Prompting for Putin
I soon realized, as an exchange teacher, when I stopped to ask children personal questions instead of questions in support of the texts, I could penetrate the collective: What do you think about America? Who are your favorite movie stars? What hobbies do you like? What do you want to be when you grow up?
It was as if we were in a different classroom. Hands would shoot up, right elbows way off desks. In choosing to ask questions, I was an Aladdin releasing each child’s genie, his curious inner self, which had been camouflaged by an oppressive curriculum only wanting itself to be heard. I believed the children, perhaps unknowingly, longed to break out of a restrictive system.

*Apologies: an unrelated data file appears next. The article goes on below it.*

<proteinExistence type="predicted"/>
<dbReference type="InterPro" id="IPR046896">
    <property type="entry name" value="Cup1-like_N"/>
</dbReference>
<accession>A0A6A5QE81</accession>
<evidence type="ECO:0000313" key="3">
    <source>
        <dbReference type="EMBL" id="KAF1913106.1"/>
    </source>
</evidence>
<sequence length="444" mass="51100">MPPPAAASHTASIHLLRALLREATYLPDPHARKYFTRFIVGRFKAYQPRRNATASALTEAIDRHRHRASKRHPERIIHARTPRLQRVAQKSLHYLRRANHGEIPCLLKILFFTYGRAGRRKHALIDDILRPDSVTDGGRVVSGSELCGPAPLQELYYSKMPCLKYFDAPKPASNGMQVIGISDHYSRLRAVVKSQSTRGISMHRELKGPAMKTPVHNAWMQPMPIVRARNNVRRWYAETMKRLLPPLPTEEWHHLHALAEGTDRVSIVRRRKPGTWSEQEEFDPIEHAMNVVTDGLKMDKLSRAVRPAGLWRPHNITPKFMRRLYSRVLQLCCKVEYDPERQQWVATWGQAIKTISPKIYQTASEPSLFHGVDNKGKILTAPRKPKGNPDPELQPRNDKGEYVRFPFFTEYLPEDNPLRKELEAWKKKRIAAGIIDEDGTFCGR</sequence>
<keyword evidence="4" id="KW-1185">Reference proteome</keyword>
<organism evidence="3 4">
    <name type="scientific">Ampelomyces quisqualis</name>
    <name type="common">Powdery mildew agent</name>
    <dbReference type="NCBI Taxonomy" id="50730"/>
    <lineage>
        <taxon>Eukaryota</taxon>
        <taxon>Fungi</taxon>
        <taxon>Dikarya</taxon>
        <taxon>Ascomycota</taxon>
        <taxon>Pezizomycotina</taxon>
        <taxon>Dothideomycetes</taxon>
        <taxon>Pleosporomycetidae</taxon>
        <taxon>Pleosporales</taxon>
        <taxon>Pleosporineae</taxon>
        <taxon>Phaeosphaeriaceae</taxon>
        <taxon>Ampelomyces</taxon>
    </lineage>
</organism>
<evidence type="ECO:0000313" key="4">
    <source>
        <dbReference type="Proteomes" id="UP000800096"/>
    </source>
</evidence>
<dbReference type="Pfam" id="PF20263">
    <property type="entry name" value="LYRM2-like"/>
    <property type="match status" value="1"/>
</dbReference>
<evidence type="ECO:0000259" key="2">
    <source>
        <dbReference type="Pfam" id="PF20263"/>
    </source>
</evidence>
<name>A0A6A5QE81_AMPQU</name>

Putin’s early popularity reached nearly eighty percent. Now with the war in Ukraine, as of this writing, he may be on shaky ground. No one should be surprised. Truth has its ways of prevailing.
During my time in the Gorbachev years in the last days of the Soviet Union, I heard from people who were imagining living in a freer society, perhaps not a democracy but one where they could speak and write freely. Some have chosen to emigrate. Today, it would take courage for others who have stayed to speak up for a more open society. Time will tell.
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